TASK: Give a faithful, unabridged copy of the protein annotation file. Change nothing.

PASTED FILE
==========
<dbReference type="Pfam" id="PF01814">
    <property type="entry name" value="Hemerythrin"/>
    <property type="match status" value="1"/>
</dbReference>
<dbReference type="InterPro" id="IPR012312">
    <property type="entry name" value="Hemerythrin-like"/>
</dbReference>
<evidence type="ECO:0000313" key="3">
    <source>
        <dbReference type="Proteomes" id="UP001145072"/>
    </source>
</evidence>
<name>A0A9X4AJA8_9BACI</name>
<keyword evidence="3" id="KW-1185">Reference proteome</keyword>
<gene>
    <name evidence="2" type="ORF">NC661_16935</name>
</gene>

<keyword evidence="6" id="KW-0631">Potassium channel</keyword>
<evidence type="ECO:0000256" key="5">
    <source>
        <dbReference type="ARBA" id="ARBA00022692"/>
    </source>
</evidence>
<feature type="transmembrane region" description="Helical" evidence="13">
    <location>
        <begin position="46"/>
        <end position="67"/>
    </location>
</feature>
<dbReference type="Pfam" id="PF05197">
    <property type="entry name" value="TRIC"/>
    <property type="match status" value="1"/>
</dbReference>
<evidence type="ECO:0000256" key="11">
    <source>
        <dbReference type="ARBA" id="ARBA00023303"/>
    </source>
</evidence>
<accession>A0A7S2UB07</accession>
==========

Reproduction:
<dbReference type="Pfam" id="PF01814">
    <property type="entry name" value="Hemerythrin"/>
    <property type="match status" value="1"/>
</dbReference>
<dbReference type="InterPro" id="IPR012312">
    <property type="entry name" value="Hemerythrin-like"/>
</dbReference>
<evidence type="ECO:0000313" key="3">
    <source>
        <dbReference type="Proteomes" id="UP001145072"/>
    </source>
</evidence>
<name>A0A9X4AJA8_9BACI</name>
<keyword evidence="3" id="KW-1185">Reference proteome</keyword>
<gene>
    <name evidence="2" type="ORF">NC661_16935</name>
</gene>

<keyword evidence="6" id="KW-0631">Potassium channel</keyword>
<evidence type="ECO:0000256" key="5">
    <source>
        <dbReference type="ARBA" id="ARBA00022692"/>
    </source>
</evidence>
<feature type="transmembrane region" description="Helical" evidence="13">
    <location>
        <begin position="46"/>
        <end position="67"/>
    </location>
</feature>
<dbReference type="Pfam" id="PF05197">
    <property type="entry name" value="TRIC"/>
    <property type="match status" value="1"/>
</dbReference>
<evidence type="ECO:0000256" key="11">
    <source>
        <dbReference type="ARBA" id="ARBA00023303"/>
    </source>
</evidence>
<accession>A0A7S2UB07</accession>